The city’s Office of the Chief Financial Officer is pushing back against today’s big investigative story in the Post, which found that officials in the CFO’s office have “knocked $2.6 billion off the taxable value of commercial properties.”
City officials have settled with developers over the tax bills on more than 500 commercial properties this year, which is a huge increase over the number of settlements in past years. This increase has led to some discomfort among tax assessors, which has led to the FBI poking around.
But the CFO’s office is suggesting that the Post glosses over some much-needed context: the $2.6 billion knocked off this year isn’t very different from the $2.6 billion knocked off by the city’s independent tax appeal board in 2010, the $2.8 billion knocked off in 2009, the $2.6 billion knocked off in 2008, and the $2.3 billion knocked off in 2007. (The outlier is 2011, when only $1 billion was reduced from initial tax assessments because of a falling real estate market.) In other words, the increased number of settlements hasn’t changed the bottom line. This is how the Post handled this info:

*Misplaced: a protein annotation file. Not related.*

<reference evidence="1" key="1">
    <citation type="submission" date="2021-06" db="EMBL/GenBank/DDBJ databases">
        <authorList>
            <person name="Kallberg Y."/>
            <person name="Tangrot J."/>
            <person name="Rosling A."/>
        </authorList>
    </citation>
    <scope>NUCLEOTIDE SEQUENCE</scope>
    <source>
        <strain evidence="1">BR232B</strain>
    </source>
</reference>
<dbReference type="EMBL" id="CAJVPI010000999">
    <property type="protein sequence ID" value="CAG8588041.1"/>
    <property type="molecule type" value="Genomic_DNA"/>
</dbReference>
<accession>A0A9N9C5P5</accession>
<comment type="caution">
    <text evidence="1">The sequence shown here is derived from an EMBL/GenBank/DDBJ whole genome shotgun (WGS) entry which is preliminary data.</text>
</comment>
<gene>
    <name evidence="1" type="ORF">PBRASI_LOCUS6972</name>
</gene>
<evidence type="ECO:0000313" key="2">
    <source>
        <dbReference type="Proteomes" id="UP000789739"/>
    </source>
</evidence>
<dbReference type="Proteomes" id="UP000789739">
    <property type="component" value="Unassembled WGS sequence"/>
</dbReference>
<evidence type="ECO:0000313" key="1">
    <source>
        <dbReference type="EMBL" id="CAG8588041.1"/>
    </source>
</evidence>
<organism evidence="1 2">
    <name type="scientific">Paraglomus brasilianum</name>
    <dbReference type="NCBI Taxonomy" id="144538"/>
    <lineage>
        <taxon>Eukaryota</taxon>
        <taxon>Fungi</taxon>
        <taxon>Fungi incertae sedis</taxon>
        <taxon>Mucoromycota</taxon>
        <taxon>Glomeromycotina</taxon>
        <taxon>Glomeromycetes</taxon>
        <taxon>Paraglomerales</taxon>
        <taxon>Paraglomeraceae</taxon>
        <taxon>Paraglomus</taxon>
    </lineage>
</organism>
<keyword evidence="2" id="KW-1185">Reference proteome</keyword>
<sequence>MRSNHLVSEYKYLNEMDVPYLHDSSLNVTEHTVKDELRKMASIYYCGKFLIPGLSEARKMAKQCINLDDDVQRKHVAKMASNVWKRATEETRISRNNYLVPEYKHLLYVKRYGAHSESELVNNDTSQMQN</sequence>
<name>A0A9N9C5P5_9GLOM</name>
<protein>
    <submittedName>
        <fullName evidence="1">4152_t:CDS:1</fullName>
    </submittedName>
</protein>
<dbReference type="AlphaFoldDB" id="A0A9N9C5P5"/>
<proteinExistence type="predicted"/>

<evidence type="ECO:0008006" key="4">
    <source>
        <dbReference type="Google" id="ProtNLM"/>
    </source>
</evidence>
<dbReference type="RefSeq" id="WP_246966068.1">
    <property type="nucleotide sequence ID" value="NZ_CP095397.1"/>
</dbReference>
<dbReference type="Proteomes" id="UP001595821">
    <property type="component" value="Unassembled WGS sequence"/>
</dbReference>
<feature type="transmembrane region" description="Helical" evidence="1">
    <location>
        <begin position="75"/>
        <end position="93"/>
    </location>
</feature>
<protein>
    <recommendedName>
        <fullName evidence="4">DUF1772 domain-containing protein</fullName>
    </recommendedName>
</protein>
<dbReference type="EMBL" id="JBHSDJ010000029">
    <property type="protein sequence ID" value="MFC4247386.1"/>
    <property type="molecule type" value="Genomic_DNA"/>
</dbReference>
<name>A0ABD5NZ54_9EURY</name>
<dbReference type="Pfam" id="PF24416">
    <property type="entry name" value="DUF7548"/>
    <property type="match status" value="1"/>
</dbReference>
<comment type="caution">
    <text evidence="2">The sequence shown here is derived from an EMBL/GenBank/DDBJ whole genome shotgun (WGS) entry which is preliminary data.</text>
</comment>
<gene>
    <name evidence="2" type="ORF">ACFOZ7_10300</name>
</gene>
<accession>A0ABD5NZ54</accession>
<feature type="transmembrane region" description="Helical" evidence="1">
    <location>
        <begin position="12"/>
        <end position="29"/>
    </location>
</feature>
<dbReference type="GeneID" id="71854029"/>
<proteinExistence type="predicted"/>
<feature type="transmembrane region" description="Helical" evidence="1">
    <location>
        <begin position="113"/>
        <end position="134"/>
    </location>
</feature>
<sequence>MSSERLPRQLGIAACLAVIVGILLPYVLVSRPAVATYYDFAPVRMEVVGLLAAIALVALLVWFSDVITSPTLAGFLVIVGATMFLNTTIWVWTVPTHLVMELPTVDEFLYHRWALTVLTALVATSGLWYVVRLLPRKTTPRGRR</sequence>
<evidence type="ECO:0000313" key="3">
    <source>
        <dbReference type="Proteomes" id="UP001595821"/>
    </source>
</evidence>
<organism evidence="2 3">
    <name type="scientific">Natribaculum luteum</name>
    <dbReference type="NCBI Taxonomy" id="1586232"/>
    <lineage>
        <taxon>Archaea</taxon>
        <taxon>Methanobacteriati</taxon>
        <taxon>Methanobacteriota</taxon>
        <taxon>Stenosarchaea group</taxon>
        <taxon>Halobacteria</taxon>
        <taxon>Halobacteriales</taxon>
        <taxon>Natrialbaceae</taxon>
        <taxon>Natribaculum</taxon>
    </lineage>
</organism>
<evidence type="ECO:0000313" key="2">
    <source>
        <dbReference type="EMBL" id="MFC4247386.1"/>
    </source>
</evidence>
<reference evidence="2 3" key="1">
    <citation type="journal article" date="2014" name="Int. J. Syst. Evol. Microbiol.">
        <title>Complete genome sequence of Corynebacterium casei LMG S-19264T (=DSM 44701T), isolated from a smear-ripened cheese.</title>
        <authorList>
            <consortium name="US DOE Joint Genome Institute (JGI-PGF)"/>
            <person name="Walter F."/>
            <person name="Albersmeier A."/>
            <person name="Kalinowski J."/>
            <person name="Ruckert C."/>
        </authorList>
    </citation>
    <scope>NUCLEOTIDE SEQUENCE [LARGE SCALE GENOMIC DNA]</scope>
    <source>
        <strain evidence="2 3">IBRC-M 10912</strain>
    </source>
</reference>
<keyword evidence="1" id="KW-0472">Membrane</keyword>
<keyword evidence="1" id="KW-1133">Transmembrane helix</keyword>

Current tax office chief Stephen Cordi said the $2.6 billion reduction approved by the tax office is in line with overall reductions made by the appeals board in prior years.
“The results are the same,” he said.
Last year, however, the total reduction for commercial properties was $1 billion, just over a third of this year’s total. Cordi said last year’s total was an “outlier” caused by a “substantial drop in initial commercial assessments” f0r 2011.
City officials have long complained that the independent tax appeal board, known as the Board of Real Property Assessments and Appeals, was letting commercial property owners who could afford high-priced lawyers off the hook on their tax bills. That’s why the board was recently reconfigured and renamed. The CFO’s office says it’s saving money by avoiding litigation and settling before cases make their way to the board, though it’s been unable to provide a figure as to how much money it’s saved by doing so. Nonetheless, the CFO’s point—that whether tax appeals are settled or contested by the BRPPA, the end result is the same—kind of takes the bite out of the whole story.
The OFCO’s letter to editor:
Photo by Darrow Montgomery